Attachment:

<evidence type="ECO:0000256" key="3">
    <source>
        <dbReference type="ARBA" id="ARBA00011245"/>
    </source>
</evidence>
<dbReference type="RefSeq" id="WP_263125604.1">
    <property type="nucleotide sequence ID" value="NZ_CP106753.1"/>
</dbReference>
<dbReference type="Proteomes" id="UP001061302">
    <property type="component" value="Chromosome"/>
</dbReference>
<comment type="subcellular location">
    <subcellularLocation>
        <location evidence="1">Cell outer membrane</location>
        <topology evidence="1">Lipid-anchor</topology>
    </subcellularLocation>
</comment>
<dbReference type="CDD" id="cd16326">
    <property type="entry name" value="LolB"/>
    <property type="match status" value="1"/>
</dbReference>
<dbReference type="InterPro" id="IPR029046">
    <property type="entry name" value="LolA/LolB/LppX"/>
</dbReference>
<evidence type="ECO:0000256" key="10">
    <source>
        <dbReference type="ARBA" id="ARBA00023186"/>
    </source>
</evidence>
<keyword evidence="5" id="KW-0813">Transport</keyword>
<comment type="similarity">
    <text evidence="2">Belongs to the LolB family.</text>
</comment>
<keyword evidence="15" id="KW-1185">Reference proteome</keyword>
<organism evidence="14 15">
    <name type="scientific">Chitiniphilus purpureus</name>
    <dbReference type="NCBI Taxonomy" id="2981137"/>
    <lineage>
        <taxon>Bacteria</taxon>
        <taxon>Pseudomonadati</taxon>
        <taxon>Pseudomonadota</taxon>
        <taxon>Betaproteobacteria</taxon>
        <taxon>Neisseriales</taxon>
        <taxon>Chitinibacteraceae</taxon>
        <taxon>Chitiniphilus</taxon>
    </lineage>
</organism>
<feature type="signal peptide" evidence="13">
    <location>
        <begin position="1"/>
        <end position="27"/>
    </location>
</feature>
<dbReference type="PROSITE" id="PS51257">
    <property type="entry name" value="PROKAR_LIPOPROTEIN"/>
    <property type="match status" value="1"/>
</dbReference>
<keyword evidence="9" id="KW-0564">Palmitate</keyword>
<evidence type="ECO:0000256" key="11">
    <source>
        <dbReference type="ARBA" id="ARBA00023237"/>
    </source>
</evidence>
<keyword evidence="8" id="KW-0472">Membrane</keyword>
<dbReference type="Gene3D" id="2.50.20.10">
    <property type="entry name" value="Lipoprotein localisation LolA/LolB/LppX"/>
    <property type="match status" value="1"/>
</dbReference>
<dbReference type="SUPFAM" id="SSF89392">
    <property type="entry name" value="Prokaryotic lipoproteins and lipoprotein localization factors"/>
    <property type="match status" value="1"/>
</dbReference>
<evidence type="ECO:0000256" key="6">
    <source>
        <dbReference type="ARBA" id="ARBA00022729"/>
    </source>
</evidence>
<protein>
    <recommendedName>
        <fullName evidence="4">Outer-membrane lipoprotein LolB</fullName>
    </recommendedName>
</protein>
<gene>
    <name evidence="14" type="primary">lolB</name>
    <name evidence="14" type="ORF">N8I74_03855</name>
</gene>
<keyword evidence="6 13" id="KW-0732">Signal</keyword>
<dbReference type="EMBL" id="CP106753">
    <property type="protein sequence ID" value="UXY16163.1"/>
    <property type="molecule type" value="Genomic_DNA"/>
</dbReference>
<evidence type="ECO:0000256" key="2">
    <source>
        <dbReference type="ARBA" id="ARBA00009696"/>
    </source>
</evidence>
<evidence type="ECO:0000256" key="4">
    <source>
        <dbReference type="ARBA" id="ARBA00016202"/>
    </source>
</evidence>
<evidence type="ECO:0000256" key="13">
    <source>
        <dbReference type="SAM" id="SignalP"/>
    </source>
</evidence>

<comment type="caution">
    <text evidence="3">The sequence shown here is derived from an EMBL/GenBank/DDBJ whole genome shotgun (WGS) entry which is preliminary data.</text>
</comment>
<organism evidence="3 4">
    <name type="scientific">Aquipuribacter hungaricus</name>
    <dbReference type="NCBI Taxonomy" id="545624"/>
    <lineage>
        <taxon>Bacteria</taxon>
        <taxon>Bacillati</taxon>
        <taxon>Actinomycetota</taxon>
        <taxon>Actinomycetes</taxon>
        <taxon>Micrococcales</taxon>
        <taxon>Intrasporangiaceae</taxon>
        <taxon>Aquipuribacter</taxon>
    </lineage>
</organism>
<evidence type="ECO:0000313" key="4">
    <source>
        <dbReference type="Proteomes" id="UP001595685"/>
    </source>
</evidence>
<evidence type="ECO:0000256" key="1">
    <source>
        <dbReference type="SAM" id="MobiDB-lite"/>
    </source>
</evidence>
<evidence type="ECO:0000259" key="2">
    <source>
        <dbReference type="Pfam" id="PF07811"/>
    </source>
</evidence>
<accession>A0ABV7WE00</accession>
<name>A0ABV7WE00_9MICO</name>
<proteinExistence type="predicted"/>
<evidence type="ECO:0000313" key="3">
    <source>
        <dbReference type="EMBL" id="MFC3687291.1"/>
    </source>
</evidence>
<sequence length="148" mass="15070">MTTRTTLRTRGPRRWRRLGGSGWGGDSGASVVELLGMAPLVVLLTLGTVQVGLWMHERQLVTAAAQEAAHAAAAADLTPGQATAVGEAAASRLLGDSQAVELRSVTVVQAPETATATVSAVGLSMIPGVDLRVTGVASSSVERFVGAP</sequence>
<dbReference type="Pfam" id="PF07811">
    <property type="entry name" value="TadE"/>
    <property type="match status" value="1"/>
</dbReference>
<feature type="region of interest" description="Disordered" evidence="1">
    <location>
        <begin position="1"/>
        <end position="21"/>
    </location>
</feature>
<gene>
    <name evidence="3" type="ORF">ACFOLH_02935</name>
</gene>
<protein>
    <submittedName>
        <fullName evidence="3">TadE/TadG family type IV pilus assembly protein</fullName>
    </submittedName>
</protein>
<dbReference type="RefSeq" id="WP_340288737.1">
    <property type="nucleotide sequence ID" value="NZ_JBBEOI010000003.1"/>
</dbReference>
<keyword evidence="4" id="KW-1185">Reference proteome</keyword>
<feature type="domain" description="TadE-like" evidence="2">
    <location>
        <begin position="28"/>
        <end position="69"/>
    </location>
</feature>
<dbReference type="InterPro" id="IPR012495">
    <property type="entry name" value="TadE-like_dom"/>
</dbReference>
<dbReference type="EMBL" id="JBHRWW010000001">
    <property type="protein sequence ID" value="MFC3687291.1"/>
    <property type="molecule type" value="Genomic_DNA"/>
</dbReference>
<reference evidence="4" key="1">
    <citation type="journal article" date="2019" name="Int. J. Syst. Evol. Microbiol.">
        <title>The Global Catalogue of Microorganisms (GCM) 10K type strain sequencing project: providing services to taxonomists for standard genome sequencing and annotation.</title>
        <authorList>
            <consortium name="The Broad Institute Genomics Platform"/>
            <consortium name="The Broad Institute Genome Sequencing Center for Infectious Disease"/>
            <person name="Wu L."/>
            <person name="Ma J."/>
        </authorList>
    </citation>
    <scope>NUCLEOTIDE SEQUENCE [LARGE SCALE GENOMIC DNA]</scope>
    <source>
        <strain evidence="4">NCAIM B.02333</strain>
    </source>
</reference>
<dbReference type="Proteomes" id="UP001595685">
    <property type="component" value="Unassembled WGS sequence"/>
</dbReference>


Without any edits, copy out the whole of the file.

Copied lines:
<evidence type="ECO:0000256" key="3">
    <source>
        <dbReference type="ARBA" id="ARBA00011245"/>
    </source>
</evidence>
<dbReference type="RefSeq" id="WP_263125604.1">
    <property type="nucleotide sequence ID" value="NZ_CP106753.1"/>
</dbReference>
<dbReference type="Proteomes" id="UP001061302">
    <property type="component" value="Chromosome"/>
</dbReference>
<comment type="subcellular location">
    <subcellularLocation>
        <location evidence="1">Cell outer membrane</location>
        <topology evidence="1">Lipid-anchor</topology>
    </subcellularLocation>
</comment>
<dbReference type="CDD" id="cd16326">
    <property type="entry name" value="LolB"/>
    <property type="match status" value="1"/>
</dbReference>
<dbReference type="InterPro" id="IPR029046">
    <property type="entry name" value="LolA/LolB/LppX"/>
</dbReference>
<evidence type="ECO:0000256" key="10">
    <source>
        <dbReference type="ARBA" id="ARBA00023186"/>
    </source>
</evidence>
<keyword evidence="5" id="KW-0813">Transport</keyword>
<comment type="similarity">
    <text evidence="2">Belongs to the LolB family.</text>
</comment>
<keyword evidence="15" id="KW-1185">Reference proteome</keyword>
<organism evidence="14 15">
    <name type="scientific">Chitiniphilus purpureus</name>
    <dbReference type="NCBI Taxonomy" id="2981137"/>
    <lineage>
        <taxon>Bacteria</taxon>
        <taxon>Pseudomonadati</taxon>
        <taxon>Pseudomonadota</taxon>
        <taxon>Betaproteobacteria</taxon>
        <taxon>Neisseriales</taxon>
        <taxon>Chitinibacteraceae</taxon>
        <taxon>Chitiniphilus</taxon>
    </lineage>
</organism>
<feature type="signal peptide" evidence="13">
    <location>
        <begin position="1"/>
        <end position="27"/>
    </location>
</feature>
<dbReference type="PROSITE" id="PS51257">
    <property type="entry name" value="PROKAR_LIPOPROTEIN"/>
    <property type="match status" value="1"/>
</dbReference>
<keyword evidence="9" id="KW-0564">Palmitate</keyword>
<evidence type="ECO:0000256" key="11">
    <source>
        <dbReference type="ARBA" id="ARBA00023237"/>
    </source>
</evidence>
<keyword evidence="8" id="KW-0472">Membrane</keyword>
<dbReference type="Gene3D" id="2.50.20.10">
    <property type="entry name" value="Lipoprotein localisation LolA/LolB/LppX"/>
    <property type="match status" value="1"/>
</dbReference>
<dbReference type="SUPFAM" id="SSF89392">
    <property type="entry name" value="Prokaryotic lipoproteins and lipoprotein localization factors"/>
    <property type="match status" value="1"/>
</dbReference>
<evidence type="ECO:0000256" key="6">
    <source>
        <dbReference type="ARBA" id="ARBA00022729"/>
    </source>
</evidence>
<protein>
    <recommendedName>
        <fullName evidence="4">Outer-membrane lipoprotein LolB</fullName>
    </recommendedName>
</protein>
<gene>
    <name evidence="14" type="primary">lolB</name>
    <name evidence="14" type="ORF">N8I74_03855</name>
</gene>
<keyword evidence="6 13" id="KW-0732">Signal</keyword>
<dbReference type="EMBL" id="CP106753">
    <property type="protein sequence ID" value="UXY16163.1"/>
    <property type="molecule type" value="Genomic_DNA"/>
</dbReference>
<evidence type="ECO:0000256" key="2">
    <source>
        <dbReference type="ARBA" id="ARBA00009696"/>
    </source>
</evidence>
<evidence type="ECO:0000256" key="4">
    <source>
        <dbReference type="ARBA" id="ARBA00016202"/>
    </source>
</evidence>
<evidence type="ECO:0000256" key="13">
    <source>
        <dbReference type="SAM" id="SignalP"/>
    </source>
</evidence>

<comment type="caution">
    <text evidence="3">The sequence shown here is derived from an EMBL/GenBank/DDBJ whole genome shotgun (WGS) entry which is preliminary data.</text>
</comment>
<organism evidence="3 4">
    <name type="scientific">Aquipuribacter hungaricus</name>
    <dbReference type="NCBI Taxonomy" id="545624"/>
    <lineage>
        <taxon>Bacteria</taxon>
        <taxon>Bacillati</taxon>
        <taxon>Actinomycetota</taxon>
        <taxon>Actinomycetes</taxon>
        <taxon>Micrococcales</taxon>
        <taxon>Intrasporangiaceae</taxon>
        <taxon>Aquipuribacter</taxon>
    </lineage>
</organism>
<evidence type="ECO:0000313" key="4">
    <source>
        <dbReference type="Proteomes" id="UP001595685"/>
    </source>
</evidence>
<evidence type="ECO:0000256" key="1">
    <source>
        <dbReference type="SAM" id="MobiDB-lite"/>
    </source>
</evidence>
<evidence type="ECO:0000259" key="2">
    <source>
        <dbReference type="Pfam" id="PF07811"/>
    </source>
</evidence>
<accession>A0ABV7WE00</accession>
<name>A0ABV7WE00_9MICO</name>
<proteinExistence type="predicted"/>
<evidence type="ECO:0000313" key="3">
    <source>
        <dbReference type="EMBL" id="MFC3687291.1"/>
    </source>
</evidence>
<sequence length="148" mass="15070">MTTRTTLRTRGPRRWRRLGGSGWGGDSGASVVELLGMAPLVVLLTLGTVQVGLWMHERQLVTAAAQEAAHAAAAADLTPGQATAVGEAAASRLLGDSQAVELRSVTVVQAPETATATVSAVGLSMIPGVDLRVTGVASSSVERFVGAP</sequence>
<dbReference type="Pfam" id="PF07811">
    <property type="entry name" value="TadE"/>
    <property type="match status" value="1"/>
</dbReference>
<feature type="region of interest" description="Disordered" evidence="1">
    <location>
        <begin position="1"/>
        <end position="21"/>
    </location>
</feature>
<gene>
    <name evidence="3" type="ORF">ACFOLH_02935</name>
</gene>
<protein>
    <submittedName>
        <fullName evidence="3">TadE/TadG family type IV pilus assembly protein</fullName>
    </submittedName>
</protein>
<dbReference type="RefSeq" id="WP_340288737.1">
    <property type="nucleotide sequence ID" value="NZ_JBBEOI010000003.1"/>
</dbReference>
<keyword evidence="4" id="KW-1185">Reference proteome</keyword>
<feature type="domain" description="TadE-like" evidence="2">
    <location>
        <begin position="28"/>
        <end position="69"/>
    </location>
</feature>
<dbReference type="InterPro" id="IPR012495">
    <property type="entry name" value="TadE-like_dom"/>
</dbReference>
<dbReference type="EMBL" id="JBHRWW010000001">
    <property type="protein sequence ID" value="MFC3687291.1"/>
    <property type="molecule type" value="Genomic_DNA"/>
</dbReference>
<reference evidence="4" key="1">
    <citation type="journal article" date="2019" name="Int. J. Syst. Evol. Microbiol.">
        <title>The Global Catalogue of Microorganisms (GCM) 10K type strain sequencing project: providing services to taxonomists for standard genome sequencing and annotation.</title>
        <authorList>
            <consortium name="The Broad Institute Genomics Platform"/>
            <consortium name="The Broad Institute Genome Sequencing Center for Infectious Disease"/>
            <person name="Wu L."/>
            <person name="Ma J."/>
        </authorList>
    </citation>
    <scope>NUCLEOTIDE SEQUENCE [LARGE SCALE GENOMIC DNA]</scope>
    <source>
        <strain evidence="4">NCAIM B.02333</strain>
    </source>
</reference>
<dbReference type="Proteomes" id="UP001595685">
    <property type="component" value="Unassembled WGS sequence"/>
</dbReference>